'Breaking the Stigma' Summit Explores African-American Mental Health

Apr 26, 2019

Dr. Arthur James, an obstetrician and gynecologist with specialization in black infant mortality and racial health disparities, speaks at the Breaking the Stigma: African-American Mental Health Symposium on May 2 in Kalamazoo.
Credit Courtesy photo

Is it the "stigma" of getting mental health services that keeps more African-Americans from seeking them? Not entirely. Dr. Arthur James, one of two keynote speakers at the May 2nd Breaking the Stigma: African-American Mental Health Symposium, a new conference in Kalamazoo, cites access as a factor as well.


"We have not generally had equitable access to mental health services, and so we have had to seek alternatives for a long period of time for treatment, including (from), of course, the church in our community, the elders in our community," James said.

In an advance interview, Dr. James, an obstetrician and gynecologist specializing in black infant mortality and racial health disparities, said structural racism is often at the root of the sharp differences in outcomes between African-Americans and whites in health care and other areas.

Extended interview with Dr. Arthur James in WMUK's WestSouthwest podcast

He spoke about this and other topics in a telephone interview scheduled to air on the WestSouthwest news and public affairs show on Monday, April  29 at 7:34 a.m., 9:34 a.m. and 4:20 p.m. on WMUK 102.1 FM, the National Public Radio station based at Western Michigan University. (Click on the icon to listen now.)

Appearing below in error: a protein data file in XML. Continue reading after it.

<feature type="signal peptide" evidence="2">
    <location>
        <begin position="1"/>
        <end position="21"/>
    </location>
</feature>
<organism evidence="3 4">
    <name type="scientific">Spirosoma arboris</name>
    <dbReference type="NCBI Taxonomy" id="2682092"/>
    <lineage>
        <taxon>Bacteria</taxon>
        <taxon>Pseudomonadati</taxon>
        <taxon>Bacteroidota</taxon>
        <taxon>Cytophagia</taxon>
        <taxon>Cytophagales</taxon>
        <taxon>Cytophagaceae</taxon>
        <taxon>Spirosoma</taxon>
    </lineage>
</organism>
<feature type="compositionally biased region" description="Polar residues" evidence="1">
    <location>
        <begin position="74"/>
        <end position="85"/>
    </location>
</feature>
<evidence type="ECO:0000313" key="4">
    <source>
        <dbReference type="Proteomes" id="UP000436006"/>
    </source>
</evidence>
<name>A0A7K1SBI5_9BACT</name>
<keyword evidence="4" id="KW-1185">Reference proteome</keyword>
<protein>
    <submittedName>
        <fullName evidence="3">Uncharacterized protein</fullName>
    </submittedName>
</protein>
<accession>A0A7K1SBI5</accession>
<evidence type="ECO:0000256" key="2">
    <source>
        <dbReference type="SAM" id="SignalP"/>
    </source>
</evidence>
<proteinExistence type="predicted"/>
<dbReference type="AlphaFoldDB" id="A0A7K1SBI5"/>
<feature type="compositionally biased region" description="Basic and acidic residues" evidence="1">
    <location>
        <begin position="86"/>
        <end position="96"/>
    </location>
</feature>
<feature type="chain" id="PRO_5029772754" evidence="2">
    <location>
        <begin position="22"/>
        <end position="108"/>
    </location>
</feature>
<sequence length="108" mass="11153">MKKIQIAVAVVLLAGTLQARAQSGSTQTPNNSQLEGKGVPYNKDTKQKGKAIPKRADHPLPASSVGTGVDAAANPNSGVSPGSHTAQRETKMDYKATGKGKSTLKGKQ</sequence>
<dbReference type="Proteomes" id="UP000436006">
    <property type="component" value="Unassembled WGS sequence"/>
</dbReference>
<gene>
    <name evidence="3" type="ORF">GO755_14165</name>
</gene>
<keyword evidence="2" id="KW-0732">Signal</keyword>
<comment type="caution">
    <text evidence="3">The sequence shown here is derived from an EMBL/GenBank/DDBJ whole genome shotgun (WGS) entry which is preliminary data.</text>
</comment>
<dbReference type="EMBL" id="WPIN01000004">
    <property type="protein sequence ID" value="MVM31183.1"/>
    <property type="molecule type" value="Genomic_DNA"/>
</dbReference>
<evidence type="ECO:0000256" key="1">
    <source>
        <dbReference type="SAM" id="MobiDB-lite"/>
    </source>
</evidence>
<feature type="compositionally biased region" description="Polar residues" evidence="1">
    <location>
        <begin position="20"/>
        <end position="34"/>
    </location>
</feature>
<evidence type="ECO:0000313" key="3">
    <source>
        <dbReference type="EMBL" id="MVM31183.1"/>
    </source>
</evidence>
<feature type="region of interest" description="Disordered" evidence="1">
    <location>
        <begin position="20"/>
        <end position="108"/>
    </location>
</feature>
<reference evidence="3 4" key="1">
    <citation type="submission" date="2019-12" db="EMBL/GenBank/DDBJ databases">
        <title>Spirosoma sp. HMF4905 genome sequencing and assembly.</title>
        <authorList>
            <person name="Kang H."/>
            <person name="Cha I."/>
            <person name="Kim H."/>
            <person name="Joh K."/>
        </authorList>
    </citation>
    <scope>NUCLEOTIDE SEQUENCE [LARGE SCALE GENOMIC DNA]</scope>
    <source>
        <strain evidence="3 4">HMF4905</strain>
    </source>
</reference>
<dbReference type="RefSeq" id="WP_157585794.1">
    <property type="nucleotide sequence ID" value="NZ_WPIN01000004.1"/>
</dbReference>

James, who now lives in Columbus, Ohio, used to be medical director for the Family Health Center in Kalamazoo, medical director for Bronson Methodist Hospital's Women's Care Clinic, and founding medical director of Borgess Medical Center's Women's Health office.

In 2010, James was presented with the first Healthy Babies Healthy Start Arthur James Award, named after him and to be given annually. It recognized his local efforts to address the high rate of black infant mortality in the Kalamazoo County area.

Jeff Patton, chief executive officer for Kalamazoo Community Mental Health and Substance Abuse Services, will be the second headliner at the summit.

The African-American Mental Health Symposium takes place Thursday, May 2 from 8:30 a.m to 4:30 p.m. at Mt. Zion Baptist Church in Kalamazoo. Six workshops, two keynote addresses, and a panel discussion are planned. There is a fee to register. 

The event is hosted by the Greater Faith Empowerment Center's GFM The Synergy Center with Mental Health & Substance Abuse Services, the Kalamazoo Community Foundation, and the United Way of the Battle Creek and Kalamazoo Region.

You can subscribe to WMUK's WestSouthwest podcast through Apple iTunes and Google Music.